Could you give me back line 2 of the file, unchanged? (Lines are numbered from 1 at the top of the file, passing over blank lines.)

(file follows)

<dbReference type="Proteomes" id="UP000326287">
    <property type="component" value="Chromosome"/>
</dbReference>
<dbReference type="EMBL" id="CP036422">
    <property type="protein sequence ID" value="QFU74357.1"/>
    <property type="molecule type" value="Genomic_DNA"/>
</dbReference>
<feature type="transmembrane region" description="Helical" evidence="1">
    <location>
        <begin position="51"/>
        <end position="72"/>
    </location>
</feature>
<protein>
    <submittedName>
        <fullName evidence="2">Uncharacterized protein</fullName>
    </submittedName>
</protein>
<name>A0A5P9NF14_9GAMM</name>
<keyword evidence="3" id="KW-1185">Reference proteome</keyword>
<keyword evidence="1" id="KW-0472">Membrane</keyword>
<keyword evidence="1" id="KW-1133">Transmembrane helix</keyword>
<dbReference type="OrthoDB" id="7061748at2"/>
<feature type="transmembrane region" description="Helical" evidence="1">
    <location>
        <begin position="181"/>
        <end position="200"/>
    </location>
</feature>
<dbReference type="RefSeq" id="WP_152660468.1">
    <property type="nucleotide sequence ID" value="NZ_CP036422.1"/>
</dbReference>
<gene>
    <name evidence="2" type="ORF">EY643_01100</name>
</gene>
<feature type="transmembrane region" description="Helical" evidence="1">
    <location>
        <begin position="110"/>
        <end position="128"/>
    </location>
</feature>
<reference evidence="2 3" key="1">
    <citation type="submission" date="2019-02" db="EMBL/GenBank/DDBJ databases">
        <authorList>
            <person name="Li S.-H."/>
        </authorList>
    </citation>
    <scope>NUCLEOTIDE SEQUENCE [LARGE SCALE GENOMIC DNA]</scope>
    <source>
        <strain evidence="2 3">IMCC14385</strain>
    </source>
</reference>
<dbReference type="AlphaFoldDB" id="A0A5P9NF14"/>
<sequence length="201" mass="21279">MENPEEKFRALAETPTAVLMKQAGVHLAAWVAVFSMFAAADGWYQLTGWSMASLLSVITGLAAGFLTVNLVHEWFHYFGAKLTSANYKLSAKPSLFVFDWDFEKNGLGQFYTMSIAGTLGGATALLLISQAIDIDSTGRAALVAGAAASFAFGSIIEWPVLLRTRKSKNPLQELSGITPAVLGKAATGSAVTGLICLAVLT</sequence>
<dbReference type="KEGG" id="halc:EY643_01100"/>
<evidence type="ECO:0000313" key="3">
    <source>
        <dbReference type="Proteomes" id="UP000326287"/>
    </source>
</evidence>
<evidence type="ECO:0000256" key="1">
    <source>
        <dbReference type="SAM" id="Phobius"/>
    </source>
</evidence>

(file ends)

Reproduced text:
    <property type="component" value="Chromosome"/>